Devout atheist

June 5, 2012

Modernity can be defined as the effort to retain the benefits of religion—moral purpose, social cohesion and aesthetic power—without the hazards of religious belief. Participants in this project may exhibit sunny enthusiasm, confident that life without God is uncomplicatedly liberating, or wistful regret, aware of the many riches that are left behind. Or, as in the case of essayist Alain de Botton, they may be deeply ambivalent.

De Botton is officially enthusiastic, but his book is wistful. He insists that unbelief has been liberating for him, but he describes with undisguised envy the wisdom of religious practices. He asserts that there is no reason atheists cannot draw on the “most useful and attractive parts” of religion to enrich their lives, yet he offers only a few whimsical examples of how to do this. His nonbeliever’s guide is so sympathetic to religion that it reads at times like a work of apologetics. Atheists who pick it up may find themselves undergoing a crisis of faithlessness.

De Botton begins with an appreciative, atheistic account of the Catholic mass, which he presents as a robust alternative to the sterile individualism of modern life. (Catholic Christianity is his primary reference point, though he occasionally alludes to forms of Protestantism, Judaism and Buddhism.) He sees how the beauty of the worship space, the words of the liturgy and the interactions of the worshipers inspire a sense of common humanity. He admires how the mass gathers people of different ages, races, professions and social status around a moral vision. He notes that the mass inculcates compassion by acknowledging sins and honoring a suffering man who was “nothing like the usual heroes of antiquity.” The church shrewdly centers all this activity in a shared meal, evoking profound feelings of community.

“If we have managed to stay awake to (and for) the lessons of the mass,” he writes, “it should by its close have succeeded in shifting us at least fractionally off our accustomed egocentric axes. It should also have given us a few ideas which we could use to mend some of the endemic fractures of the modern world.” The quip about staying awake cannot disguise the fact that de Botton has been paying close attention. Why, he wonders, don’t atheists have communal experiences that are as rich psychologically, socially and morally as that offered in the mass?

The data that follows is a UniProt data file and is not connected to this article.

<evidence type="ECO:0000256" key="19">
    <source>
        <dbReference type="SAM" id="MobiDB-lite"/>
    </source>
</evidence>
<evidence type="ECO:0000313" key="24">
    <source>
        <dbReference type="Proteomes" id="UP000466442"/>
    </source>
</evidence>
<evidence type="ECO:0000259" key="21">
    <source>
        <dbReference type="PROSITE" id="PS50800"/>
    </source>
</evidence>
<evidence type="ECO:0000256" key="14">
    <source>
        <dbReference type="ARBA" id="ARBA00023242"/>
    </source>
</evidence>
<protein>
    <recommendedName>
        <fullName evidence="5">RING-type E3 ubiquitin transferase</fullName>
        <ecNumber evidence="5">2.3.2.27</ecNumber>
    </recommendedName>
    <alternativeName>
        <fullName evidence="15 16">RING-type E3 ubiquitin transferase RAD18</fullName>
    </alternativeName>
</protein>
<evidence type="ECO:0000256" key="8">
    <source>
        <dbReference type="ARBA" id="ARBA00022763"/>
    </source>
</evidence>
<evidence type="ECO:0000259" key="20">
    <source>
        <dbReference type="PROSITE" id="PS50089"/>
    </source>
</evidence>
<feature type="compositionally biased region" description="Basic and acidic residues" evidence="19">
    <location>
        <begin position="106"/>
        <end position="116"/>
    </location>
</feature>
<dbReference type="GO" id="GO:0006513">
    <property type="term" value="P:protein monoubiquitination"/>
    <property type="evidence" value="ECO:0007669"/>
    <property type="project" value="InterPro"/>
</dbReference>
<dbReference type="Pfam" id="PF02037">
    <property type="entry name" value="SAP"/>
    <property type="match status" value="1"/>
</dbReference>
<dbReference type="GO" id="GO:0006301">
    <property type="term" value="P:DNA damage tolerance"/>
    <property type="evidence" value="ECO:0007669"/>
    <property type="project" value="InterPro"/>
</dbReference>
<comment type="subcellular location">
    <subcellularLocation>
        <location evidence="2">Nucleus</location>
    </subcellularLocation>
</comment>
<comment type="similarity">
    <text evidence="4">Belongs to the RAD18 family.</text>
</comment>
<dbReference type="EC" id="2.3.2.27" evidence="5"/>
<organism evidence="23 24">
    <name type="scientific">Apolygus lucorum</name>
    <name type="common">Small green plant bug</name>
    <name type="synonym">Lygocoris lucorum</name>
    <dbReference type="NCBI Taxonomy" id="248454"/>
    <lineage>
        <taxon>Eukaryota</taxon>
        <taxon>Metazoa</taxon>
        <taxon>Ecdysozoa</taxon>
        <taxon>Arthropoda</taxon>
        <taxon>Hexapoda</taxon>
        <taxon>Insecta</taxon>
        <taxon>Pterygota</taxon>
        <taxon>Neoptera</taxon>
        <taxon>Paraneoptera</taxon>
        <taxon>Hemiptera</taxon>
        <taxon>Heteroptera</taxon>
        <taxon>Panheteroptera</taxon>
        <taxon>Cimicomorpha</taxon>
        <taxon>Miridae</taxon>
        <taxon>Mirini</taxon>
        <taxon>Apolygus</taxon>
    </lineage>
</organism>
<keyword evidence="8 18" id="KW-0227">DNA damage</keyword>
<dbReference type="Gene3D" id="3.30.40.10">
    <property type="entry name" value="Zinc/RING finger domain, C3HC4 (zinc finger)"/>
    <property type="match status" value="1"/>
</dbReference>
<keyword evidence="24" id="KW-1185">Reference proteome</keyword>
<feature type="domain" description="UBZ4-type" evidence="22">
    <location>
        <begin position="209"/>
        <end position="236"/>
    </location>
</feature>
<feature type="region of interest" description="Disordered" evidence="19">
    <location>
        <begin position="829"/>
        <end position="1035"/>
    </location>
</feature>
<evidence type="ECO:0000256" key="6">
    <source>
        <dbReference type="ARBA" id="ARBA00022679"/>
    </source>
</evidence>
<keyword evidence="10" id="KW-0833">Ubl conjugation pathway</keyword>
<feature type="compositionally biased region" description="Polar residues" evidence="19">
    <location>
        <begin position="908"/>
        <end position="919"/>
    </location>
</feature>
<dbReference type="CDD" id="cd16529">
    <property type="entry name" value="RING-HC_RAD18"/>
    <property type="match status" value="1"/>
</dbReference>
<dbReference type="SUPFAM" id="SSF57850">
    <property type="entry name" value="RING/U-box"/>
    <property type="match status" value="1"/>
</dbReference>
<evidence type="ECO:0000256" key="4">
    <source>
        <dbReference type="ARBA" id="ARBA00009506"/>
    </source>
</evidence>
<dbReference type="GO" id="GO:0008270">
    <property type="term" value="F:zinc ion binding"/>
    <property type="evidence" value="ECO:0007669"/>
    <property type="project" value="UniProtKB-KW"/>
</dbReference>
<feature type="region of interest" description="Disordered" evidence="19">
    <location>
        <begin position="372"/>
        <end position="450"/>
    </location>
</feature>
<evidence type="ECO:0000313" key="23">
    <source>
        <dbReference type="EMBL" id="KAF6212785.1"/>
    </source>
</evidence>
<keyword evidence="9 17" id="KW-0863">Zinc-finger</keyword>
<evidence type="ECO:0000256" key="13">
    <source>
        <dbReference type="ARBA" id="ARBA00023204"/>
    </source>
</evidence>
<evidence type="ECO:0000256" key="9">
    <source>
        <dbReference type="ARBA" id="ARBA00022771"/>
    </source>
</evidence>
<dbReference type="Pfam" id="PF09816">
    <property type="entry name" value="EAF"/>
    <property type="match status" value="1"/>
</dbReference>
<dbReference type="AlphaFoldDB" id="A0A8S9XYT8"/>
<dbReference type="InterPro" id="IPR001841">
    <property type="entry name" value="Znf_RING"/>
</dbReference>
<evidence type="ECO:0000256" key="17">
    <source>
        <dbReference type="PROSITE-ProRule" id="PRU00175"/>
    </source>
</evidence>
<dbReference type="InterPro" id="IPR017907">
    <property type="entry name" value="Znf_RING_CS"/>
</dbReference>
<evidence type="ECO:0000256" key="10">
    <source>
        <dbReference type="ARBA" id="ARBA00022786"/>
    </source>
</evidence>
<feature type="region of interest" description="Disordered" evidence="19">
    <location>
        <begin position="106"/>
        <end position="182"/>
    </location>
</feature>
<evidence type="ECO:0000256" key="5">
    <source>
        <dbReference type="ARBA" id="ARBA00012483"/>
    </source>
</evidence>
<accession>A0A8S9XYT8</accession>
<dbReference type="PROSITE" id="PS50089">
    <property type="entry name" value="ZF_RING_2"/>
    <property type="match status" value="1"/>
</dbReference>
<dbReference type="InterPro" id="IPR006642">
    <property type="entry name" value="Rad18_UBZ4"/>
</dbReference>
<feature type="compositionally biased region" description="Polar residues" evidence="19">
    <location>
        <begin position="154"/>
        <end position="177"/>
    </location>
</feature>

The longest chapter of the book describes the effectiveness of religious moral education, which de Botton contrasts with the paltry efforts of atheists in this field. He makes a familiar critique of contemporary academia, noting that while the secular university can convey a vast amount of information, it refuses even to try to impart wisdom. Books and works of art may be studied as historically significant, but the moral knowledge they offer is rarely examined. When it comes to questions about how to live one’s life, students are left to their own devices.

By contrast, de Botton points out, Christianity recognizes that humans need constant reminders if they are to avoid a life of disintegration and distraction. The church takes every opportunity to pass on its wisdom, and it is willing to use low culture as well as high to do so. It fashions sermons, rituals, retreats, devotional booklets, daily exercises, buildings, art works and songs to try to shape souls. De Botton counsels atheists not to sneer:

Differ though we might with Christianity’s view of what precisely our souls need, it is hard to discredit the underlying thesis, which seems no less relevant in the secular realm than in the religious one—that we have within us a precious, childlike, vulnerable core which we should nourish and nurture on its turbulent journey through life.

De Botton insists that there is “as much wisdom in the stories of Anton Chekhov as in the Gospels.” Nevertheless, followers of Chekhov are at a disadvantage, for his stories

are not bound with calendars reminding readers to schedule a regular review of their insights. . . . At best, we haphazardly underline a few of the sentences that we most admire in them and which we may once in a while chance upon in an idle moment.

So what might atheists learn from religious practice to help them revitalize atheistic practice? Create “Daily Readings from Chekhov” calendars?

That turns out to be pretty much what de Botton has in mind. He thinks that the insights of the great nonreligious thinkers, from Freud to Marx to Saul Bellow, can be devotionally and liturgically arranged so as to “instruct us in the art of living.” Lectures on Keats or Adam Smith (his examples) could be turned into sermons, using perhaps the call-and-response pattern of African-American preaching so as to transform listeners, not just inform them.